Acclaimed filmmaker Darren Aronofsky has distinguished himself by not shying away from difficult or disturbing subject matter.
Since his 1998 feature-length debut “π,” he’s tackled drug addiction, obsessive/self-destructive behavior, descent into madness, and violent psychological horror, all with equal aplomb.
Aronofsky’s latest, “The Whale” (A24), is a different animal (if you will) altogether. Based on gay playwright Samuel D. Hunter’s play of the same name, with a screenplay by Hunter, the movie is stifling and stagey, which is conceivably intentional as the main character, the morbidly obese Charlie (Brendan Fraser gives a career comeback performance that is almost guaranteed an Oscar nomination), has extremely limited mobility.
However, the setting — Charlie’s ramshackle Idaho apartment — isn’t the lone source of the movie’s issues. Often, it’s the dialogue and the actors’ movements; there are lots of clunky scenes where an offended or distraught character stops in the doorway mid-exit (per the original stage directions, one assumes) and waits for the next line. Are these awkward and repetitive scenes the fault of the director or the screenwriter who adapted his own stage play?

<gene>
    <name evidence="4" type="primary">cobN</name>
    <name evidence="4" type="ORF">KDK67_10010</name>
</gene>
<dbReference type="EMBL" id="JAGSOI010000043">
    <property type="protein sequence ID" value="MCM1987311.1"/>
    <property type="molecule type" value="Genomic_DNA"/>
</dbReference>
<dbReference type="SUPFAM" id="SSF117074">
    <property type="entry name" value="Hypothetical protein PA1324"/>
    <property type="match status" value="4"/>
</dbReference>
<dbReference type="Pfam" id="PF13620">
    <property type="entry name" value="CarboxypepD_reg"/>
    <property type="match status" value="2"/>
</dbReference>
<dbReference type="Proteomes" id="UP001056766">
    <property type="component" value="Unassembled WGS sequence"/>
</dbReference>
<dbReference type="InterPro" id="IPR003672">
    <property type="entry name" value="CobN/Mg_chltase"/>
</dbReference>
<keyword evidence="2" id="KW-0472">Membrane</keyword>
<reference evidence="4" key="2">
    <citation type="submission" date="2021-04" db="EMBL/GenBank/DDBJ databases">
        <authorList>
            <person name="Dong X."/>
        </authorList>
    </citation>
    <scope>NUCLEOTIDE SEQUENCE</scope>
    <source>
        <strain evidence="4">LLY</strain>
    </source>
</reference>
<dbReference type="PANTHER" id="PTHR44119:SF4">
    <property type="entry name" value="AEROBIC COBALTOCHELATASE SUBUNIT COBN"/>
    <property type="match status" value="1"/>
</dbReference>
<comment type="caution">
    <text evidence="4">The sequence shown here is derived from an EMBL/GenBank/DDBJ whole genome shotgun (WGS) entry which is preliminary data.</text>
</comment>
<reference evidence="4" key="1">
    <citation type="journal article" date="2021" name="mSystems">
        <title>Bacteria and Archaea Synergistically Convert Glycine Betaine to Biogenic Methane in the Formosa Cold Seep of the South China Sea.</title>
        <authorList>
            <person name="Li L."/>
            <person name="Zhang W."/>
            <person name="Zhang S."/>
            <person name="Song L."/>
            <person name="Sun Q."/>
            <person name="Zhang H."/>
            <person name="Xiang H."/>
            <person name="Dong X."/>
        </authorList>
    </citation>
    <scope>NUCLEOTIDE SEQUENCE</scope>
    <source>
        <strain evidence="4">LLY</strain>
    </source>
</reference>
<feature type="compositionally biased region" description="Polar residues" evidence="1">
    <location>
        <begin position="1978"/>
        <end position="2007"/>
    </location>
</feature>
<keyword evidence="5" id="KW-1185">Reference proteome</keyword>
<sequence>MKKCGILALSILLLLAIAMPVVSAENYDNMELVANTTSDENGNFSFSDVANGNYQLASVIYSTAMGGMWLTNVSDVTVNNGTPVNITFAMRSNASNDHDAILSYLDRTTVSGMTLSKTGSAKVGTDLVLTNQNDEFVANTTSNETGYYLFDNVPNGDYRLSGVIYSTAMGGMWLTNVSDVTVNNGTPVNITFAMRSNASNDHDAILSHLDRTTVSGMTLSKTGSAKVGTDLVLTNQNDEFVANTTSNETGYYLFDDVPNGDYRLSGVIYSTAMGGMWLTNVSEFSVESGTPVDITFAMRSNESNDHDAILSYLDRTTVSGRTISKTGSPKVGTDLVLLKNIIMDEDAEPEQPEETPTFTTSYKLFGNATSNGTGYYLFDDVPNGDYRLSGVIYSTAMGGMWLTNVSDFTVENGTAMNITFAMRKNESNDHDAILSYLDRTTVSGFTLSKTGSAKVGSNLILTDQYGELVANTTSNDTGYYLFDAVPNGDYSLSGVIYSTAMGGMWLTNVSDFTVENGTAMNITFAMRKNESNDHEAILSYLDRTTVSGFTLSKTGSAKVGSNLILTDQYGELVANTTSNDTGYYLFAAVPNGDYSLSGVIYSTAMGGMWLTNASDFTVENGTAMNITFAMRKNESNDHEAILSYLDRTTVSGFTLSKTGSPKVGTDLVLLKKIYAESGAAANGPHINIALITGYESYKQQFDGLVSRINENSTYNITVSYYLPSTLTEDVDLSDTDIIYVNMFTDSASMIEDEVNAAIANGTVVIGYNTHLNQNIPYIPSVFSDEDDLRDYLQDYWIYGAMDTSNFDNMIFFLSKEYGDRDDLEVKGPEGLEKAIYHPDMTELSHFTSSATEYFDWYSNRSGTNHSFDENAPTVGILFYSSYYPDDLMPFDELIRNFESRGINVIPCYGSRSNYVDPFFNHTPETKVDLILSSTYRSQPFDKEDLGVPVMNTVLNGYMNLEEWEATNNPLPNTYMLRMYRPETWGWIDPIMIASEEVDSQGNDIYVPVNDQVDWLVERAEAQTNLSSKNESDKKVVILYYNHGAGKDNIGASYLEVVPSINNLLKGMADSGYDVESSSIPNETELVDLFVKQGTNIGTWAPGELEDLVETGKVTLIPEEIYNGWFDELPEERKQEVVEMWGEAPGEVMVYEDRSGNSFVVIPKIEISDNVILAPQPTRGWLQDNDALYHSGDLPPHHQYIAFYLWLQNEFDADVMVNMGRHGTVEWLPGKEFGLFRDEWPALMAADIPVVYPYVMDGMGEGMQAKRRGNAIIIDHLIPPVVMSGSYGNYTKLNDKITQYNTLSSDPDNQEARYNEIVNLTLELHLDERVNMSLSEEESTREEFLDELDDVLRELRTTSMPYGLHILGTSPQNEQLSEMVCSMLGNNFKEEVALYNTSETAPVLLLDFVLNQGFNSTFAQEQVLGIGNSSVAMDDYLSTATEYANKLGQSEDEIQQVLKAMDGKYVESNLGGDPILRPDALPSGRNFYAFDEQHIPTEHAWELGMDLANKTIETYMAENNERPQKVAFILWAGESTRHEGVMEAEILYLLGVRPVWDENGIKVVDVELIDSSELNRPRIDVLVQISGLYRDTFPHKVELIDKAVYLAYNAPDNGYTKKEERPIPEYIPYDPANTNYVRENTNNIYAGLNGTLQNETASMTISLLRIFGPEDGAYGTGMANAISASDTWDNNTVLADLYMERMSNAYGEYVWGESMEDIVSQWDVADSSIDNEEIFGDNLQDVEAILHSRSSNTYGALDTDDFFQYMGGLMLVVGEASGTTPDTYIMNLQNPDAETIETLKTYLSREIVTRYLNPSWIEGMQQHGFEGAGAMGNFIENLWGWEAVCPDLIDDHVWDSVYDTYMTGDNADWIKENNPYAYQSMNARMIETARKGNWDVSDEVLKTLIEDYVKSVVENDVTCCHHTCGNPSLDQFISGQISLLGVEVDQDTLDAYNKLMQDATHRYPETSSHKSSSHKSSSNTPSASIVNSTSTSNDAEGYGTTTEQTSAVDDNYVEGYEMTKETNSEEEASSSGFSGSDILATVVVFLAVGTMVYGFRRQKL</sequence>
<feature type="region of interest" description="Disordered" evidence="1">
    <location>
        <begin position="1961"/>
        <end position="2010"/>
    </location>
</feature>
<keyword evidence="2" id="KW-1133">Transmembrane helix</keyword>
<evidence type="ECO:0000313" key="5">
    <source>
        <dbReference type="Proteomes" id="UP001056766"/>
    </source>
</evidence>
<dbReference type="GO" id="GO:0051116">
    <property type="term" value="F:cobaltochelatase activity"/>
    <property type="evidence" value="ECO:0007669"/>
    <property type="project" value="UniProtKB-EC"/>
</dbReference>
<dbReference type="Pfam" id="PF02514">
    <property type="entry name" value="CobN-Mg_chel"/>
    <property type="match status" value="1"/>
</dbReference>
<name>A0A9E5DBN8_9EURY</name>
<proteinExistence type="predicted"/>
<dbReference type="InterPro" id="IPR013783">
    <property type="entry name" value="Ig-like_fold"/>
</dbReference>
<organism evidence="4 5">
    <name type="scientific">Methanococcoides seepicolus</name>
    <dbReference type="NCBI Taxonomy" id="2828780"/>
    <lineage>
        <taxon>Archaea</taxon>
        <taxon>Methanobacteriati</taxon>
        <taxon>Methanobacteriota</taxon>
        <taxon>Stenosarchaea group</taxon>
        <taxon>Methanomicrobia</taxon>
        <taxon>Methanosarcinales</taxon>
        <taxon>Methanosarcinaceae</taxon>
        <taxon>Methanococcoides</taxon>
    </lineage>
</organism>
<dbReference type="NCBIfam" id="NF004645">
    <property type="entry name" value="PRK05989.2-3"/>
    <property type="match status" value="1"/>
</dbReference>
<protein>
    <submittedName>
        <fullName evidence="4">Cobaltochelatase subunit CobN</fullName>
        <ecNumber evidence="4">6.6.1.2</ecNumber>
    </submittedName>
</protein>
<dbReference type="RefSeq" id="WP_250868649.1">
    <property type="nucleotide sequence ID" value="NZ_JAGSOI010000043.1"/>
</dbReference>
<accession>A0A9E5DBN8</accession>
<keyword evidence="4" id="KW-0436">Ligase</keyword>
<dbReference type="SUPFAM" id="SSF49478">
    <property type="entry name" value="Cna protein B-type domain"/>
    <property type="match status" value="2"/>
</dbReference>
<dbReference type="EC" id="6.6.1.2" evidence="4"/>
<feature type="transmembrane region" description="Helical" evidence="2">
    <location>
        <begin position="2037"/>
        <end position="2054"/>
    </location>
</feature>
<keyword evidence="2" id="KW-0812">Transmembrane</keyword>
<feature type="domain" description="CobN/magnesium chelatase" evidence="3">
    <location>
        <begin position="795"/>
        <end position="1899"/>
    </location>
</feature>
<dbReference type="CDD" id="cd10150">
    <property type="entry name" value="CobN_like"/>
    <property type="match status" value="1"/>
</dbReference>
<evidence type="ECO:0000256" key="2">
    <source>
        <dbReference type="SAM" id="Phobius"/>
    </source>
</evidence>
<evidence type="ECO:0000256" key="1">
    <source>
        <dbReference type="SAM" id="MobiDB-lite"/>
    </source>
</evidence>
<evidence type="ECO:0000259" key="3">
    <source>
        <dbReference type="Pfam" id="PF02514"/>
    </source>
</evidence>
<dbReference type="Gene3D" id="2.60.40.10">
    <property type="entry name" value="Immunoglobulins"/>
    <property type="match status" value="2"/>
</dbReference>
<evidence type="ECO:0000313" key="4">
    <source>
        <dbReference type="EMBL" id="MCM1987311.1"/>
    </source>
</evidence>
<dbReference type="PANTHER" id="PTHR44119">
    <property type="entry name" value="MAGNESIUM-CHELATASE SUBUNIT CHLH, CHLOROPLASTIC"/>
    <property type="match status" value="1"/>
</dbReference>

Viewers can decide for themselves, as “The Whale” is certainly worth seeing for Fraser’s performance alone. His portrayal of Charlie is spectacular. The expressiveness in his eyes and facial expressions — he is suffering, physically and emotionally — are among the most authentic we’ve seen onscreen this year.
The titular beast is the one from Melville’s “Moby Dick,” the subject of which is a term paper that has a soothing effect on housebound Charlie, as his body, specifically his heart and blood pressure, take its toll. Charlie is a gay man who left his wife Mary (Samantha Morton) and young daughter Ellie (Sadie Sink), years earlier for a male lover (and former student) named Allen.
Charlie has never recovered from the loss of Allen, whose death by suicide was precipitated by his family’s involvement in a cult-like Christian church. Allen’s sister Liz (Hong Chau), a nurse, has remained close to Charlie. So close, in fact, that she’s the one standing by helplessly as Charlie eats himself into oblivion. Choking on meatball subs, gobbling down two pizzas multiple slices at a time, devouring bags of candy bars, and so on.
Charlie, whose attempt to eat his sadness, is interrupted by the arrival of Thomas (Ty Simpkins), who claims to be a missionary from the same fanatical church that led to Allen’s early demise. Additionally, Charlie, aware that the end of his life is near, has made an effort to reconnect with Ellie, the daughter he hasn’t seen in seven years. Now a sullen high schooler, Ellie doesn’t make it easy on Charlie.
What follows is a devastating portrait of reconciliation and failure. Often difficult to watch and absorb without looking away, “The Whale” ultimately stays afloat because of Fraser’s sensitive work.
Gregg Shapiro is the author of eight books including the poetry chapbook Fear of Muses (Souvenir Spoon Books, 2022). An entertainment journalist, whose interviews and reviews run in a variety of regional LGBTQ+ and mainstream publications and websites, Shapiro lives in Fort Lauderdale with his husband Rick and their dog Coco.